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Covenant Marriage – She Wants One, He’s Not so Sure

Dear Robin:

Hello from Phoenix!

Your blog popped up on my Facebook feed through a friend and I searched it for this issue but didn’t see so I’m glad to give you a brand new subject!  Long story short: I’m getting married in January next year and my fiancee wants a covenant marriage but I’m not sure if I do.

We are both finishing graduate school and more than ready after dating since college to get married.  She comes from a pretty religious family and I don’t.  I’m not even sure why I am balking at the idea of the covenant marriage but something just seems weird about it.

You can probably guess this conversation started an unpleasant fight between us and she doesn’t understand why I am hesitating to sign up for this.  My question for you is have you seen these before and do they work better than a regular marriage?  Do you have any suggestions for reasoning with her if I decide I don’t want to do this?

Bill

Dear Bill:

This is a fabulous topic – thank you for sending it!  

FYI: I hate it when people mislead me.  You indicated you have one question for me but you delivered three.  I’m going to have to charge you triple today.

Since this is not a “legal advice blog,” as some have claimed but rather just an “advice blog,” I shan’t be giving you legal advice today.  Please see my disclaimer here: I’m Not Your Lawyer!

Let’s first talk about the concept of the covenant marriage.

So What is a Covenant Marriage, Anyway?

Readers who aren’t familiar with what a “covenant marriage” entails, please click here for the Arizona law summary:

Covenant Marriage.

In summary, since most of you won’t go to the effort to click and read that link, a covenant marriage is a marriage that is:

  1. Harder to get than your average marriage; and
  2. Harder to break than your average marriage.

Only three states in this country have covenant marriage statutes. Congratulations, Arizona – you find yourself in the fine company of Arkansas and Louisiana!  Heady company, to be sure.

I agree marriage should be harder to enter into than it is today, so as to point #1 of the covenant marriage statute in Arizona I think it’s great.  It requires premarital counseling during which hopefully those who are unsuited towards each other will wake up and walk away before they make a big mistake.

What it should include but doesn’t is a lesson in the legal implications, responsibilities and rights that are triggered when two people marry.  

I am working on such a document for consideration here in Multnomah County so people don’t go lightly into marriage before they really understand what it means.  For a very fun tangent on that subject, read this:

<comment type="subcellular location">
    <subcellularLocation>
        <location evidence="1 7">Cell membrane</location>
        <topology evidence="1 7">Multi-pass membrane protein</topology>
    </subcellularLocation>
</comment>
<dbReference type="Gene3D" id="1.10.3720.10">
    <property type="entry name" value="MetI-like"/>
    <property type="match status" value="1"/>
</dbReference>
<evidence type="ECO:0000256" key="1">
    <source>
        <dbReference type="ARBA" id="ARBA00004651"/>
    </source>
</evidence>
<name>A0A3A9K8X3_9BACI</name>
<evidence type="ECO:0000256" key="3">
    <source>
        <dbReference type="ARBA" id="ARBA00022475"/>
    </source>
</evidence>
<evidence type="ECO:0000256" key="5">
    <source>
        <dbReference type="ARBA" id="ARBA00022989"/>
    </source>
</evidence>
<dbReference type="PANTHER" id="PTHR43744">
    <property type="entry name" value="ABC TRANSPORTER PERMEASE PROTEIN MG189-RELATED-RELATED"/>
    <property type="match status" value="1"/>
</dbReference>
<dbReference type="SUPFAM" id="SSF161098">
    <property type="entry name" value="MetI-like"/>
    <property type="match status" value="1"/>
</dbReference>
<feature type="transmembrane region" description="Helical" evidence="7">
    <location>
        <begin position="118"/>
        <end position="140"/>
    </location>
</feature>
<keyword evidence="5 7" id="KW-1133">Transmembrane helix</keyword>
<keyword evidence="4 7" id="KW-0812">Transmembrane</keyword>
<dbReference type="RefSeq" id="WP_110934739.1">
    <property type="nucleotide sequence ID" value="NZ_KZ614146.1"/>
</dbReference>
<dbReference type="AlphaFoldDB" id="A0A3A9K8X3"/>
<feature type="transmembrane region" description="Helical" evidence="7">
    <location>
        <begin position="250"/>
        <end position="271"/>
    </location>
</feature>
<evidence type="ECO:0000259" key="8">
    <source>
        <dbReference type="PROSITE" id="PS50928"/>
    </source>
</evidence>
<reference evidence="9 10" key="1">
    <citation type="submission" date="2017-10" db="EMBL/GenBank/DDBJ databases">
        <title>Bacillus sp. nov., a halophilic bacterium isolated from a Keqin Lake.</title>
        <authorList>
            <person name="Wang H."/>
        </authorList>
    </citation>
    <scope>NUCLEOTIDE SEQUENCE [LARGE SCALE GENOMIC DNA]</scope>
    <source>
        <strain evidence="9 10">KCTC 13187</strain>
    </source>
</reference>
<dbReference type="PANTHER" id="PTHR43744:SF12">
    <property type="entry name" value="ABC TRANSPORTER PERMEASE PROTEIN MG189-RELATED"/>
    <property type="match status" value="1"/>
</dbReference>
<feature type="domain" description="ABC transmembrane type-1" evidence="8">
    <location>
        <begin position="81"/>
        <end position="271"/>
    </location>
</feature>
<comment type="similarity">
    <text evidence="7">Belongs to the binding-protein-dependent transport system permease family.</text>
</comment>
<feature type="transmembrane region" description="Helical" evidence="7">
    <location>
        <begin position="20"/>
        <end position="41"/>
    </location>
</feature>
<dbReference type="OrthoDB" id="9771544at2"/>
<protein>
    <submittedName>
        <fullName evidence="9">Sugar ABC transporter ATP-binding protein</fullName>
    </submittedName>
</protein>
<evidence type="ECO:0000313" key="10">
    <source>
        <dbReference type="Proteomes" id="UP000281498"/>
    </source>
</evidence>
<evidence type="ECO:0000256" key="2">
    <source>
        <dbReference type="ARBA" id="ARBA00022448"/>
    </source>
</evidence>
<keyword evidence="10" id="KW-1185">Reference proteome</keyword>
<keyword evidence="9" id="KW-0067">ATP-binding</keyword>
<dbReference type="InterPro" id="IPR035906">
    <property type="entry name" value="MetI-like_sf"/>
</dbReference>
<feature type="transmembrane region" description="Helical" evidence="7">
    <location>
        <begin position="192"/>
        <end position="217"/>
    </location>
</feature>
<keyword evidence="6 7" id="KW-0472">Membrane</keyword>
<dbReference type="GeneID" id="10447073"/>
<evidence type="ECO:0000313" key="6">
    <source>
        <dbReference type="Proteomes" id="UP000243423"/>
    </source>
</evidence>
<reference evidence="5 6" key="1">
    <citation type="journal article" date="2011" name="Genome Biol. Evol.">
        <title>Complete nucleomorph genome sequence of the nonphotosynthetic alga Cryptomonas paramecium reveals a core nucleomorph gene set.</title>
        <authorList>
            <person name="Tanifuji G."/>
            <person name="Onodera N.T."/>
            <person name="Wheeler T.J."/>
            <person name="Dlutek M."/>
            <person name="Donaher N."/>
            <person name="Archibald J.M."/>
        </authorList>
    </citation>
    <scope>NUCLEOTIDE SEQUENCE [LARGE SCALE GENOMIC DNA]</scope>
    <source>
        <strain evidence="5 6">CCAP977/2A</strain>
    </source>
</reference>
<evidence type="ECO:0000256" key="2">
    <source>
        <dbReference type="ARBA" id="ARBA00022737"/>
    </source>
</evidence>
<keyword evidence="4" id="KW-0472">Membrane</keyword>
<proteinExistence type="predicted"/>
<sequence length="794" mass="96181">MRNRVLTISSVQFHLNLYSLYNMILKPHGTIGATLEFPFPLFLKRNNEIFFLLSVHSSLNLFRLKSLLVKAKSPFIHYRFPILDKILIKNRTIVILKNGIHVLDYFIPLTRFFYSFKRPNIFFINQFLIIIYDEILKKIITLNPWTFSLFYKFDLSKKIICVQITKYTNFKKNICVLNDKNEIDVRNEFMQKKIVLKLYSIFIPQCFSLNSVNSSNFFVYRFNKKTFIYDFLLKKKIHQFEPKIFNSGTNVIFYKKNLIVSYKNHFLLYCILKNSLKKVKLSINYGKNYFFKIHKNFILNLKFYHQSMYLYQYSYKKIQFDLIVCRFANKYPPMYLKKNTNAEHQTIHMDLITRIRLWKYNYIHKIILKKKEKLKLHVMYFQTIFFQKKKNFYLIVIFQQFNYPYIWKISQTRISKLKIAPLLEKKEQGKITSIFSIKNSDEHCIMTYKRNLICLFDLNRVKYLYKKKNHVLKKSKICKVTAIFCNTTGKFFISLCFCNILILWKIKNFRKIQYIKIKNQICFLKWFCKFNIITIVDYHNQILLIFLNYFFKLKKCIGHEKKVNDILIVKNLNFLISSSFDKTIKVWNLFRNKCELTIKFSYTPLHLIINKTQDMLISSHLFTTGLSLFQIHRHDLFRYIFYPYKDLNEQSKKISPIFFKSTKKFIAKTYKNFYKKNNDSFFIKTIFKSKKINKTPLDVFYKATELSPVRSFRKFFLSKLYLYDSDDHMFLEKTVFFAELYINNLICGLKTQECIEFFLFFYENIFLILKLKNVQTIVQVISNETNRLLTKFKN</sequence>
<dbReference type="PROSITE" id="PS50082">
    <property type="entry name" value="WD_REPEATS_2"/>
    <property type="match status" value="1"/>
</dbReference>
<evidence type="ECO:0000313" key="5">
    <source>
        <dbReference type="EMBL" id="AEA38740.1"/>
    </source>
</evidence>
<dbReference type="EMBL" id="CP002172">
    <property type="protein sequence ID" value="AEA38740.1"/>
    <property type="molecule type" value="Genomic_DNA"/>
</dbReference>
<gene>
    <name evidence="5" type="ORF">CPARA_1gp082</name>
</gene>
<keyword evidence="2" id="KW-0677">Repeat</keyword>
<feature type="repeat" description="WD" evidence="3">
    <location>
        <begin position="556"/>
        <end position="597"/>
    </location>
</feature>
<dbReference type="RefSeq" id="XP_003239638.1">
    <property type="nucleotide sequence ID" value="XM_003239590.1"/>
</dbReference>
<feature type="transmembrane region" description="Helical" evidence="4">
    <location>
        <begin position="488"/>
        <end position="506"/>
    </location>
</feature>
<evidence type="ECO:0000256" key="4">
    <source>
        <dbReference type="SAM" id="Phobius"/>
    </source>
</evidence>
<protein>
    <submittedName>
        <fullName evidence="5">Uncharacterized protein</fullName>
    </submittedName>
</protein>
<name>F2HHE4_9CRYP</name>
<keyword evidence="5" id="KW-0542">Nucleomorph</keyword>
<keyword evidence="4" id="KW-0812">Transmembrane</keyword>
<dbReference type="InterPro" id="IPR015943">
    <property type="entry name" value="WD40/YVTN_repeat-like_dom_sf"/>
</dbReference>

Gay Marriage and Gay Divorce.

Back to the covenant marriage statute and apologies for the distraction, but that was a fun one to research and write.  

It’s point #2 I don’t like.  

I don’t like it all.

Before you accuse me of being a divorce proponent, do as I asked (but you didn’t) and click on that link for a full understanding of what this law entails.  

Here, I’ll make it easy for you: READ THIS, YOU LAZY SO-AND-SO.

First of all, the law is utterly hypocritical.  More on that in a minute. 

Second of all, why on earth would anyone voluntarily sign up to have the government exercise more control over their personal life?

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You do realize that’s what a covenant marriage is, right?  

You are abdicating your own highly personal life choices to the government, in this case a man or woman who wears a black robe and rules on high with a gavel and almost no understanding of what it means to live in your marriage.

You are telling each other you don’t have the intestinal fortitude to remain in your marriage without the boot of the government on your necks.  That’s really sad when it comes down to it, because the proponent of the covenant marriage is telling their partner:

I don’t trust you.

And maybe they are also telling you,

I don’t trust myself.

The Hypocrisy of the Covenant Marriage: Let Me Count the Ways!

Here are the exceptions to the “no divorce for you!” statute in Arizona:

  1. Adultery 
  2. Felony + imprisonment
  3. One year abandonment OR intention to abandon for one year
  4. Sexual abuse of spouse or children, domestic violence, or emotional abuse
  5. Two year separation OR intent to separate for two years
  6. Legal separation for one year or more
  7. “Regular abuse” of drugs or alcohol
  8. Both parties want to split

If you look closely at that list, you’ll see that #1, 4, and 7 absolutely require litigation to prove your case merits an exception.